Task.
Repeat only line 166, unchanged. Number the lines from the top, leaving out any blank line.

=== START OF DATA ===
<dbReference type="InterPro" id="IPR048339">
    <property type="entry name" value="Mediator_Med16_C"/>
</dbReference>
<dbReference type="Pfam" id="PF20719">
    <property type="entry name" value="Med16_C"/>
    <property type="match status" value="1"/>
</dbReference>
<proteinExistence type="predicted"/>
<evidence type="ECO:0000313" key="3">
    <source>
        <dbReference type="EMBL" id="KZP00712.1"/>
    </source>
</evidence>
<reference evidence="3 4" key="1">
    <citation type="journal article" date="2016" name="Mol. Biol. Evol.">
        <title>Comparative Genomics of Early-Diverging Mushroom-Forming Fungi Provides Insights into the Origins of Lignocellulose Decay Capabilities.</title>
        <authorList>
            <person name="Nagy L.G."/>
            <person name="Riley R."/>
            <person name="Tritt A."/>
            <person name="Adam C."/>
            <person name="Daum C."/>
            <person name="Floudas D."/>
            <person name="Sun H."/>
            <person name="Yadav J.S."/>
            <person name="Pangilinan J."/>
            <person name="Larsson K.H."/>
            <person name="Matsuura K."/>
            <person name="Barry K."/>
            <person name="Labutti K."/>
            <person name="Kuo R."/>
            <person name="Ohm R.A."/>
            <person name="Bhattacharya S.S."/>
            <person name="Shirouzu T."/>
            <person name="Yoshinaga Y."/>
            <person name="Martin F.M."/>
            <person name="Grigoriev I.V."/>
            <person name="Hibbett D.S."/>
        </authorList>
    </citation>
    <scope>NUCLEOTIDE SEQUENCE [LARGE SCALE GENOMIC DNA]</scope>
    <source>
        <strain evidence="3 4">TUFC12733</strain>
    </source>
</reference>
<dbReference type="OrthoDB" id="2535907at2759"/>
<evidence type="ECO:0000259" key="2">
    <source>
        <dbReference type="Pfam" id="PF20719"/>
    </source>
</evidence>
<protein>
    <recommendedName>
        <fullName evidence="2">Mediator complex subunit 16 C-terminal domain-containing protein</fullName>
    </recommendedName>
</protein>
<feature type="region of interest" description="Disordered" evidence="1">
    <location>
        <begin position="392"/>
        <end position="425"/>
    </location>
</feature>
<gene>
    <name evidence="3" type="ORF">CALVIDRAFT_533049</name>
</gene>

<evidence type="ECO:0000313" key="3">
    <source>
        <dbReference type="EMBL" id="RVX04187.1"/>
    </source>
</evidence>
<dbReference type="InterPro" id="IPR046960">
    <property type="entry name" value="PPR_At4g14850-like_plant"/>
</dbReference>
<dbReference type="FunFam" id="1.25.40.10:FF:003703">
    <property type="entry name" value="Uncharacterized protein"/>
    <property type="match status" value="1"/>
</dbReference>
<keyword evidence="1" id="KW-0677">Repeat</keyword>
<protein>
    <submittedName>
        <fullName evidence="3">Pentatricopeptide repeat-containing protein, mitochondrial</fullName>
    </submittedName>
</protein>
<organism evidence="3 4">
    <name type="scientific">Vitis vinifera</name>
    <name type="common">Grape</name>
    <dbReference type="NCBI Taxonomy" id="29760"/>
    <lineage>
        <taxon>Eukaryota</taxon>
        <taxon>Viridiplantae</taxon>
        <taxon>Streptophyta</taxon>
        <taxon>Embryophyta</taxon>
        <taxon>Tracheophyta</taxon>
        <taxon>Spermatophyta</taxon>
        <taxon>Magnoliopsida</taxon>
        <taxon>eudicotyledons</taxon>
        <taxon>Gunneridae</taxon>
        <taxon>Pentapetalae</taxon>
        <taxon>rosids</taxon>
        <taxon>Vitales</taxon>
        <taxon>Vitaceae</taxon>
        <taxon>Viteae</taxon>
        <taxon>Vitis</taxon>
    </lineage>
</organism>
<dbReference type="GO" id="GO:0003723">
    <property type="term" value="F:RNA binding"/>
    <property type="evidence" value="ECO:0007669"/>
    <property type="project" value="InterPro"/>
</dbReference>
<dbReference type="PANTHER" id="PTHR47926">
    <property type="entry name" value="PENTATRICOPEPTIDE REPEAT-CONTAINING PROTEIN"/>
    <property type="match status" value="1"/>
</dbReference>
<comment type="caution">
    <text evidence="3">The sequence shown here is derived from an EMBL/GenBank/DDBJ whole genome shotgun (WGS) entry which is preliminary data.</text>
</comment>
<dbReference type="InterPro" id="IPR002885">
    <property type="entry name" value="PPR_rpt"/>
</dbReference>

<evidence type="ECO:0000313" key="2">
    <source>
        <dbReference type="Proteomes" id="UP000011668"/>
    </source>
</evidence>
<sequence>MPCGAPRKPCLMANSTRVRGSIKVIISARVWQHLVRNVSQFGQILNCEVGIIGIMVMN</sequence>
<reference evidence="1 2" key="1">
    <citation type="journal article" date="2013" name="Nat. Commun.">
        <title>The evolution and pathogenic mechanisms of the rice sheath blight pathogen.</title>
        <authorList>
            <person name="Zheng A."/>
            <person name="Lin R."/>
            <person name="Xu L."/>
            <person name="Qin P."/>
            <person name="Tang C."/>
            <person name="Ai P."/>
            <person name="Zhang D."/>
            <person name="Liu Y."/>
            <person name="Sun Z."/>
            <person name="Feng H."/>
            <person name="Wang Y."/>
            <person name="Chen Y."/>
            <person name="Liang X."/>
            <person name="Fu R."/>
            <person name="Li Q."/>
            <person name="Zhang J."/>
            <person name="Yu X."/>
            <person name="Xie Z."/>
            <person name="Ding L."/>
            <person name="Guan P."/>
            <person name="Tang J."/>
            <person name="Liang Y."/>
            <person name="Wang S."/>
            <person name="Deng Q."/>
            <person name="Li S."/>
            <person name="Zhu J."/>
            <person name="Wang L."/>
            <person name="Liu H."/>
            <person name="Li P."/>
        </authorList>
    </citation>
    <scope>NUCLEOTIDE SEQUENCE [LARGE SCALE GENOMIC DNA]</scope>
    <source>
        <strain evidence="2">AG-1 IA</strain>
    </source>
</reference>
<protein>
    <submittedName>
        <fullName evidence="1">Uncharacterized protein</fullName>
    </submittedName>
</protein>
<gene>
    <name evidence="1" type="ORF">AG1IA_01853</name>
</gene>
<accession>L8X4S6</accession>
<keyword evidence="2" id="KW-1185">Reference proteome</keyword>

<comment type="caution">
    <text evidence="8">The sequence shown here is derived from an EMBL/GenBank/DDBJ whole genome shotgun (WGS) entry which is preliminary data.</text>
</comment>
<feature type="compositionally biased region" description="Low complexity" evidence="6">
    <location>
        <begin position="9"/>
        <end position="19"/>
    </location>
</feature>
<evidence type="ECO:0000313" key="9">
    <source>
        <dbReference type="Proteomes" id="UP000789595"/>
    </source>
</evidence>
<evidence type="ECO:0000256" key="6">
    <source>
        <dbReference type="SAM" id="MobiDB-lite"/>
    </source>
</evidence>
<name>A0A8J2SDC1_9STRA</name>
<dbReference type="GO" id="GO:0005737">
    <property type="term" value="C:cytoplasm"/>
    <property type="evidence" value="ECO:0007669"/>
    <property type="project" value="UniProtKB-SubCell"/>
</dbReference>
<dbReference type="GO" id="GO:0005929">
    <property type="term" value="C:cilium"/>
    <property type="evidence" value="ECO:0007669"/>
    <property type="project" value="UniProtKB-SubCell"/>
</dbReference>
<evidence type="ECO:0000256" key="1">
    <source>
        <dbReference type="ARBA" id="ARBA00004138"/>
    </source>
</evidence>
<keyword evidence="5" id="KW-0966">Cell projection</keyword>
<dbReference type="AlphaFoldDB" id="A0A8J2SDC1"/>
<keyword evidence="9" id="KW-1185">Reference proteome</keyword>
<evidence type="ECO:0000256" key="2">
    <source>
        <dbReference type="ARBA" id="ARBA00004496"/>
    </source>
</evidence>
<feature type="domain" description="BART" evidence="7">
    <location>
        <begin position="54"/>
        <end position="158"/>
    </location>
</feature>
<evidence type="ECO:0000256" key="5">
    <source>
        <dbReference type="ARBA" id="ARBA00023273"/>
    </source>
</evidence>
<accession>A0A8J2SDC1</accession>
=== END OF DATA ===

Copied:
</reference>